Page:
Segregated Phase Bus System

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Segregated phase bus system
Figure 1 - Segregated phase bus system

In this construction all the phases are housed in one metallic enclosure as earlier, but with a metallic barrier between each phase, as illustrated in Figure 1. The metallic barriers provide the required magnetic shielding and isolate the busbars magnetically from each other, like an isolated phase bus system (IPB). The metallic barriers transform the enclosure into somewhat like Faraday Cages.

The enclosure can be of MS or aluminium and the barriers also of the same metal as the enclosure to provide uniform distribution of field. The purpose of providing a metallic barrier is not only to shroud the phases against short-circuits but also reduce the effect of proximity of one phase on the other by arresting the magnetic field produced by the current carrying conductors within the enclosure itself.

It now operates like an enclosure with an interleaving arrangement balancing the fields produced by the conductors to a great extent and allowing only a moderate field in the space, as in an IPB system.

Segregated phase bus system
Segregated phase bus system

The enclosure losses with such an arrangement may fall in the range of 60– 65% of conductors in case of m.s. (mild steel) and 30– 35% in case of aluminium enclosures for all voltage systems 3.3– 11 kV and current ratings above 3000 A and up to 6000 A or so. Only aluminium enclosures should be preferred to minimize losses and enclosure heating.

The effect of proximity is now almost nullified as also an imbalance in the phase reactances.

An unbalance in the reactance is otherwise responsible for a voltage unbalance between the three phases and enhance the electrodynamic forces that may lead to a phase-to-phase fault at higher rated currents.


They are generally used for higher ratings, 3000 A and above, on all voltage systems. They are, however, preferred on an HV rather than an LV system, such as between a unit auxiliary transformer (UAT) and its switchgears and a station transformer and its switchgears as in a power-generating station and shown in Figure 13.21, for reasons of safety and also cost of an isolated phase bus system (IPB) over a segregated system.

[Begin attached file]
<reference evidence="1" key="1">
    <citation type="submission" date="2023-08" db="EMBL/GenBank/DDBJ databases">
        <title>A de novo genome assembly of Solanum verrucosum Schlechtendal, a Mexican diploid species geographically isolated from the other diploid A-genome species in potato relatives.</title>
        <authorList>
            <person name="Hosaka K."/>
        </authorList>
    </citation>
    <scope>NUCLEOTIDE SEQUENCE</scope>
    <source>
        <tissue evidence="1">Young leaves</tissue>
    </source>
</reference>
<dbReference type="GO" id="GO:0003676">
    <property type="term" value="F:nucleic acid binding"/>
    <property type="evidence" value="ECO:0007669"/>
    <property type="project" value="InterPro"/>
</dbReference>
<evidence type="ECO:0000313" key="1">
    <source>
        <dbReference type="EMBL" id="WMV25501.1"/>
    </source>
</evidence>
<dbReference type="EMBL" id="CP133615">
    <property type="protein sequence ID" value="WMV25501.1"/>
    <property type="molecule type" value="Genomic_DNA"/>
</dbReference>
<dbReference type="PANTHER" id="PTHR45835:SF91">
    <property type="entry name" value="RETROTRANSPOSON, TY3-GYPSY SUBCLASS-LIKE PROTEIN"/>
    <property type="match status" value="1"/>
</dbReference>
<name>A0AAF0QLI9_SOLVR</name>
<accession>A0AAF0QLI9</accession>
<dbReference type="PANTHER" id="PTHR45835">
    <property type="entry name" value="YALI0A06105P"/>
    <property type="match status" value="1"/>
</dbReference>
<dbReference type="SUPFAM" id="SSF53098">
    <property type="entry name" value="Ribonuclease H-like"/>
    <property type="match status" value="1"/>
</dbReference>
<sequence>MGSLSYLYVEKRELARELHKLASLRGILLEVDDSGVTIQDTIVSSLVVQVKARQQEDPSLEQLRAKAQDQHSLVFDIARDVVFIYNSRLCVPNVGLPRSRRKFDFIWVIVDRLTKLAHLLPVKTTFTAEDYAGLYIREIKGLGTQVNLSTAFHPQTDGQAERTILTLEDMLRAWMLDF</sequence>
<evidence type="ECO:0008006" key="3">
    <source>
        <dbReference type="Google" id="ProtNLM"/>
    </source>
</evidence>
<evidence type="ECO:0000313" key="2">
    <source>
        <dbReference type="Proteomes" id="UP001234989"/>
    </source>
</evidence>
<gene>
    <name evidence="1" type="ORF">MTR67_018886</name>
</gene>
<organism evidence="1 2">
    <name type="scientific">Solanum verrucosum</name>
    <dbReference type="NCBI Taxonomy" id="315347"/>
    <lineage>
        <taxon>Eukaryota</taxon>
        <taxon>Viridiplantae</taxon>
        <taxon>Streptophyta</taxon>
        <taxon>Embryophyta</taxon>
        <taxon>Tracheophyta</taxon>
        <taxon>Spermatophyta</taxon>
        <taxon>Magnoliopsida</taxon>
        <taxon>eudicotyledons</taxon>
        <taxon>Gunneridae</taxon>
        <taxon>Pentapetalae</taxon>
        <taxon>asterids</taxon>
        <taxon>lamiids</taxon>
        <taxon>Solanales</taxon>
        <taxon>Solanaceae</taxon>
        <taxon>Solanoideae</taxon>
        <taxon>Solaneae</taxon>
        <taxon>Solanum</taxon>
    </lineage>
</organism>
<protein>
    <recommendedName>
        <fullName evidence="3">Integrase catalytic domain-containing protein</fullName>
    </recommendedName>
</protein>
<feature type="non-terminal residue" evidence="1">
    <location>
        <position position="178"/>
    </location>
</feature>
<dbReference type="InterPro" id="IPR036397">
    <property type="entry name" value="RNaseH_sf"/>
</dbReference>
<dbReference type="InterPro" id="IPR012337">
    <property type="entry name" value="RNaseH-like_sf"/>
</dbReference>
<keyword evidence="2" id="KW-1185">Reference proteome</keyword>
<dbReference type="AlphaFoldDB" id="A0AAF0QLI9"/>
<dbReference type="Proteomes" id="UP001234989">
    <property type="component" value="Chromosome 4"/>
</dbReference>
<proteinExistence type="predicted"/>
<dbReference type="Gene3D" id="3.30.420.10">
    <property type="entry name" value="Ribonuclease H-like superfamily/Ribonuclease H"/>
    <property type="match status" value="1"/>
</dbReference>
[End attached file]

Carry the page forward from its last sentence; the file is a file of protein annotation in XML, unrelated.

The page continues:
With the availability of compact and partially isolated bus systems as discussed later, this type of bus system can be easily replaced with the non-conventional bus systems.

Note: For such ratings, enclosure of non-magnetic material alone is recommended due to high iron losses in a magnetic material.

Nominal current ratings

These will depend upon the application. The preferred ratings may follow series R-10 of IEC 60059. They may increase to 6000 A or so depending upon the application.

SOURCE: Busbar Systems – K.C. Agrawal

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About Author


Edvard Csanyi

Edvard - Electrical engineer, programmer and founder of EEP. Highly specialized for design of LV/MV switchgears and LV high power busbar trunking (<6300A) in power substations, commercial buildings and industry fascilities. Professional in AutoCAD programming. Present on

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